Private investor Joseph Ackerman has had a major property portfolio he owns, which was worth £175m at the peak of the market, placed into receivership.
Royal Bank of Scotland has also been forced to take back on its own balance sheet the lease liabilities which were tied up in the original deal following the default.
A Royal Bank of Scotland spokeswoman said: “On Liberty 1, an LPA Receiver has been appointed on the freeholds and long leaseholds in England and Wales. In Scotland, a repossession process is underway and is expected to complete late December this year."
The deals to buy the Liberty portfolios, made up of RBS branches and offices, were among the biggest deals ever taken on by the secretive Edgware-based investor Ackerman, who mainly invested before then via the auction rooms.
Three banks lent on the deals: Royal Bank of Scotland itself, Britannia Building Society, and Bradford and Bingley.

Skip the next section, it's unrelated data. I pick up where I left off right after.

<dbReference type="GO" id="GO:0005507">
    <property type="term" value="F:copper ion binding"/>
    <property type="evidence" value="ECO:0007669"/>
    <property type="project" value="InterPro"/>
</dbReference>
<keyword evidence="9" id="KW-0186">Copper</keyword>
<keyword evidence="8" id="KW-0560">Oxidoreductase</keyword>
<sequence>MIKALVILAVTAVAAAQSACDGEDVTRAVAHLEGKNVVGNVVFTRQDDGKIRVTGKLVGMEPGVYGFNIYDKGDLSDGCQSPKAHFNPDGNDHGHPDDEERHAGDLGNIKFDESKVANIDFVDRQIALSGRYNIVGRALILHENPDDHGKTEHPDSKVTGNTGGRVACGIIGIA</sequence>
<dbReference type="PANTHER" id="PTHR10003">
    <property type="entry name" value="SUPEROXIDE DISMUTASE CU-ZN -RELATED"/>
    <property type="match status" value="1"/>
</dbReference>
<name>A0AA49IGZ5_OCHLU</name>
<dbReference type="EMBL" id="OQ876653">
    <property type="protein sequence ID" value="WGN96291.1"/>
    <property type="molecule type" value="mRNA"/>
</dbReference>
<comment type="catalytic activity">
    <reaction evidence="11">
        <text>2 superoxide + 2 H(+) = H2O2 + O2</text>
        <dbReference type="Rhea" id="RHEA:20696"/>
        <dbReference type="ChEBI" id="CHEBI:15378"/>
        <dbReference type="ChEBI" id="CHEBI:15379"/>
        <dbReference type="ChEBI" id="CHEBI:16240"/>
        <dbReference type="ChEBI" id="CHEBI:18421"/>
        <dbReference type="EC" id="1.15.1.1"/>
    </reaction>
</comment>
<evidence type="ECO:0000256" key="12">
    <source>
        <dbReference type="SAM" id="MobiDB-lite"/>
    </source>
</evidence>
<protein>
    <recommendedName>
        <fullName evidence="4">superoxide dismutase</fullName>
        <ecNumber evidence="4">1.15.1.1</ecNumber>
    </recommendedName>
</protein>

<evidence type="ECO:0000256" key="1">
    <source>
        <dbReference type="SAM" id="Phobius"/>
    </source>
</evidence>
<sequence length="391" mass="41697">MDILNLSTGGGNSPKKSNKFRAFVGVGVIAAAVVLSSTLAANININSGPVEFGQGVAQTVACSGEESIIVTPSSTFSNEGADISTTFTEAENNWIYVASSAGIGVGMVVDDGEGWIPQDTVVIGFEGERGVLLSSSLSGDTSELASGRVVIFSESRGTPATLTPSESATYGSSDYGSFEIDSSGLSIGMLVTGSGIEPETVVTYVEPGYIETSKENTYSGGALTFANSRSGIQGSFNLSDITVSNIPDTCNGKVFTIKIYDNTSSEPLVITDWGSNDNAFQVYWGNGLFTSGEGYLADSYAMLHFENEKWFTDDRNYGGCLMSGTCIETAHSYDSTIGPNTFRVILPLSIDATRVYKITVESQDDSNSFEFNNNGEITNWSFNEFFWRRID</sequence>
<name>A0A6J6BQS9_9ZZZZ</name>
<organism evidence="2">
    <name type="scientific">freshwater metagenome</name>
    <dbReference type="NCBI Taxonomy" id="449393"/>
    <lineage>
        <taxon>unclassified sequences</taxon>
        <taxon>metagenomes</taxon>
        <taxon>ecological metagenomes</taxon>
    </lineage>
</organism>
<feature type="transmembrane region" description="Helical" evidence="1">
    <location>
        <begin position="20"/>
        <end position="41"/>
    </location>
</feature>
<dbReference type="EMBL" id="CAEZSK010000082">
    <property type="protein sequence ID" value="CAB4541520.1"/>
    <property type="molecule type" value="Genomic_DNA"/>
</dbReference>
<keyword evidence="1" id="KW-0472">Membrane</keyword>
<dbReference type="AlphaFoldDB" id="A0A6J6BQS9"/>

The portfolios, which have dropped in value in line with the market considerably since 2006, were owned across a number of subsidiary companies. Ackerman was expected to sell on a number of the Liberty properties in auction rooms. It is unclear how many properties he managed to offload.
Ackerman bought the Liberty 1 portfolio, made up of 300 properties and then worth £100m, in 2006. The portfolio was part sale-and-leaseback and part lease liabilities on offices and high street retail.
He then bought the £75m Liberty 2 portfolio, also made up of a mixture of sale and leasebacks and lease liabilities, in December of the same year.
Matthew Samuel-Camps, partner in valuation at Vail Williams Southampton office, is lead receiver on the Liberty 2 portfolio.
Samuel-Camps said: “I am LPA receiver of a portfolio known as Liberty 2. It is owned by a number of companies. I was appointed on 18 September. The portfolio is in the order of 80 properties nationwide.
“It is very early days and we are still reviewing the portfolio but our intention is to manage the portfolio in the short to medium term.”
On top of the receivership process, Royal Bank of Scotland has taken back the lease liabilities tied up in the two original deals and is now re-marketing them as it does not want to hold the liabilities on its own balance sheet.